Spectator on facebook

Spectator on facebook

ADVERTORIAL

ZSE Foundation: Project ideas for real change

ZSE Foundation became active in 2016. Its manager Peter Bednár speaks about its priorities and projects.

What initiatives do you support?

We have defined four key areas we would like to systematically support in the long run: environment, education, innovations and community development. Our support works on two levels: first, we have partner projects such as Elektrárňa Piešťany, which functions as an educational and community centre, civic associations Živica and Ochrana dravcov na Slovensku, and Impact HUB, which is a start-up platform. We also run four grant schemes that focus on community development and support of disadvantaged groups. These include Rozprúdime regióny (Making Regions Move), which funds community projects, Dostaneme ťa do školy (We will get you to the school), which develops barrier-free solutions in schools, Búrame bariéry (We remove barriers), which helps handicapped people, and an employee grant scheme for volunteering initiatives of our employees.

Education as a theme is very popular now. However, so little change is seen in the educational system and schools if we consider means and attention paid to this field. What do you think?

ZSE has been supporting education for many years, long before education became an issue of social interest. I also believe that the situation in education cannot be solved only by a reform. No perfect law or institutions can transform the approach and behaviour of people. Change must come from the bottom and it will take many years before it is established and becomes a standard across society. That’s why we support projects such as Zelená škola (EcoSchool) or Sokratov inštitút (Socrate´s Institute). I am glad that these activities get public acknowledgement; Živica was awarded the Environment Minister’s prize last spring, and in October, the certification was attended by the President of Slovakia. For the Sokratov inštitút project, Živica received the award of the Technical University in Zvolen for long-term cooperation. Change takes place in schools and within society, but it needs time.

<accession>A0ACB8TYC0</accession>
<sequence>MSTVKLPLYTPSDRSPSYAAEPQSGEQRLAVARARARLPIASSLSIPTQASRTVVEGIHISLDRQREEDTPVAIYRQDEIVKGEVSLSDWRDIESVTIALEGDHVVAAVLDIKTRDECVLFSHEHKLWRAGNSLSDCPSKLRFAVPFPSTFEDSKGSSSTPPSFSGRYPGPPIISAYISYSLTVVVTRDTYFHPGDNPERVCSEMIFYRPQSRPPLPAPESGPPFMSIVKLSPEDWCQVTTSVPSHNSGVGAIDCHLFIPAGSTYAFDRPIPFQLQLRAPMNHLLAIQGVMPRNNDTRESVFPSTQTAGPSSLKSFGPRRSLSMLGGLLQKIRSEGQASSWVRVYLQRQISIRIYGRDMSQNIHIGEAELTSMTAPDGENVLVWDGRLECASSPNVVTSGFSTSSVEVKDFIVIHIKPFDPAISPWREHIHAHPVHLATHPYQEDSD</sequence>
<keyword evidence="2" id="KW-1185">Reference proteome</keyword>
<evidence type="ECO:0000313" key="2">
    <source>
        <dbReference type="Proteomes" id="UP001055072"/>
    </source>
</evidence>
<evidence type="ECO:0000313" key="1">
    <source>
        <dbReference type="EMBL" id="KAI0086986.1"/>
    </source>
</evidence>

article_photo

What are the projects you are working on right now?

The third round of the grant scheme, Rozprúdime regióny, is under preparation. Last summer, we closed the second round of the grant scheme, supporting 157 projects out of 736 with a sum of EUR 120,000. We supported new and existing cultural, social, sport and other activities which will strengthen interpersonal and intergenerational relationships, encourage communities to be more active, contribute to the development of regional tourism and stress the importance of each region. In cooperation with the APPA civic association, we prepared two grant programmes, Dostaneme ťa do školy and Búrame bariéry, through which we supported 3 schools and 8 charity events, using the proceeds to improve the quality of life of the handicapped. We want to help individuals and draw public interest to this issue, too. We don’t want to just provide finances; we want to change the perception of the whole issue.

www.nadaciazse.sk

The processing of personal data is subject to our Privacy Policy and the Cookie Policy. Before submitting your e-mail address, please make sure to acquaint yourself with these documents.

Top stories

Slovaks who fled the 1968 occupation tell their stories

How would it feel to pack my suitcases tonight and leave all this tomorrow morning, never to return?

Last days in Austria before departure from the US. Valika Tóthová and her family (parents Pavol and Hedviga Solar, sisters Alica and Darinka, and son Petrík)
Autorkou fotky je .

Prominent architect felt he needed to prove himself abroad

Slovakia today grapples with the same problems as Germany and Austria, opines Peter Gero.

Peter Gero and wife in Germany.

Tanks have stripped the regime naked

Communist leaders cared little about the ideology. They only wanted power.

Tanks in Bratislava

Tanks rumbled through the streets, crushing everything in their way

Tim Wade visited Czechoslovakia in 1968 as a 12-year-old boy. Here are his memories from the invasion in Prague.

My family with our Czech friends in Jihlava.